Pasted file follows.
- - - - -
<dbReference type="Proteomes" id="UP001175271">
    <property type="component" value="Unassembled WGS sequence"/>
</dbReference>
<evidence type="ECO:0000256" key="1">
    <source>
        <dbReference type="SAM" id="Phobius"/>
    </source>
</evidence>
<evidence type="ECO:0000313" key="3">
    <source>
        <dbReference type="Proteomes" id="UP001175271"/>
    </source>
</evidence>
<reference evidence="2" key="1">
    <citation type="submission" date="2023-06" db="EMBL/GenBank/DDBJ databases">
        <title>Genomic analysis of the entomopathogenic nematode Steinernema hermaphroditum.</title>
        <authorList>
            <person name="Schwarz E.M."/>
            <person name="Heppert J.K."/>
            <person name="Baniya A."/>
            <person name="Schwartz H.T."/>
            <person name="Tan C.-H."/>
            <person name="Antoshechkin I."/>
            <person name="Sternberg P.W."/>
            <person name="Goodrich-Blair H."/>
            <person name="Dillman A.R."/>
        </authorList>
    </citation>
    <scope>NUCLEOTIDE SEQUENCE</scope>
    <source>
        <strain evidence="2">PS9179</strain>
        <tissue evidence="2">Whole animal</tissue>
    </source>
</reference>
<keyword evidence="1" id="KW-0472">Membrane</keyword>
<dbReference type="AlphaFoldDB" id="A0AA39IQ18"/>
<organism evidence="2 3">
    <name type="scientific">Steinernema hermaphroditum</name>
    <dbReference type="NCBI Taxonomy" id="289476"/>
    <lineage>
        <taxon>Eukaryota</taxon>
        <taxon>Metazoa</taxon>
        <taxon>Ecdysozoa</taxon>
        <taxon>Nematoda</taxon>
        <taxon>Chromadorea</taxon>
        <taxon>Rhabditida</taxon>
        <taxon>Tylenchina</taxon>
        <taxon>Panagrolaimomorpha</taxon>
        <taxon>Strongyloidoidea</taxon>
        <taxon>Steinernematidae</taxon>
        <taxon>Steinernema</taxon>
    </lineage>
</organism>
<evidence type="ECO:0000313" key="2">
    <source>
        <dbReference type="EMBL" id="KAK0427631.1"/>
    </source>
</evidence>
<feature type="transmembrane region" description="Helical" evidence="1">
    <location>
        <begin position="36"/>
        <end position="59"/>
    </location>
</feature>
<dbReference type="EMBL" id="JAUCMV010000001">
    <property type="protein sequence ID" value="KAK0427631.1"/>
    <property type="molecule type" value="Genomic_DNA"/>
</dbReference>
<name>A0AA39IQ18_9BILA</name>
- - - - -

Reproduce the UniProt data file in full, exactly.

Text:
<dbReference type="Proteomes" id="UP001175271">
    <property type="component" value="Unassembled WGS sequence"/>
</dbReference>
<evidence type="ECO:0000256" key="1">
    <source>
        <dbReference type="SAM" id="Phobius"/>
    </source>
</evidence>
<evidence type="ECO:0000313" key="3">
    <source>
        <dbReference type="Proteomes" id="UP001175271"/>
    </source>
</evidence>
<reference evidence="2" key="1">
    <citation type="submission" date="2023-06" db="EMBL/GenBank/DDBJ databases">
        <title>Genomic analysis of the entomopathogenic nematode Steinernema hermaphroditum.</title>
        <authorList>
            <person name="Schwarz E.M."/>
            <person name="Heppert J.K."/>
            <person name="Baniya A."/>
            <person name="Schwartz H.T."/>
            <person name="Tan C.-H."/>
            <person name="Antoshechkin I."/>
            <person name="Sternberg P.W."/>
            <person name="Goodrich-Blair H."/>
            <person name="Dillman A.R."/>
        </authorList>
    </citation>
    <scope>NUCLEOTIDE SEQUENCE</scope>
    <source>
        <strain evidence="2">PS9179</strain>
        <tissue evidence="2">Whole animal</tissue>
    </source>
</reference>
<keyword evidence="1" id="KW-0472">Membrane</keyword>
<dbReference type="AlphaFoldDB" id="A0AA39IQ18"/>
<organism evidence="2 3">
    <name type="scientific">Steinernema hermaphroditum</name>
    <dbReference type="NCBI Taxonomy" id="289476"/>
    <lineage>
        <taxon>Eukaryota</taxon>
        <taxon>Metazoa</taxon>
        <taxon>Ecdysozoa</taxon>
        <taxon>Nematoda</taxon>
        <taxon>Chromadorea</taxon>
        <taxon>Rhabditida</taxon>
        <taxon>Tylenchina</taxon>
        <taxon>Panagrolaimomorpha</taxon>
        <taxon>Strongyloidoidea</taxon>
        <taxon>Steinernematidae</taxon>
        <taxon>Steinernema</taxon>
    </lineage>
</organism>
<evidence type="ECO:0000313" key="2">
    <source>
        <dbReference type="EMBL" id="KAK0427631.1"/>
    </source>
</evidence>
<feature type="transmembrane region" description="Helical" evidence="1">
    <location>
        <begin position="36"/>
        <end position="59"/>
    </location>
</feature>
<dbReference type="EMBL" id="JAUCMV010000001">
    <property type="protein sequence ID" value="KAK0427631.1"/>
    <property type="molecule type" value="Genomic_DNA"/>
</dbReference>
<name>A0AA39IQ18_9BILA</name>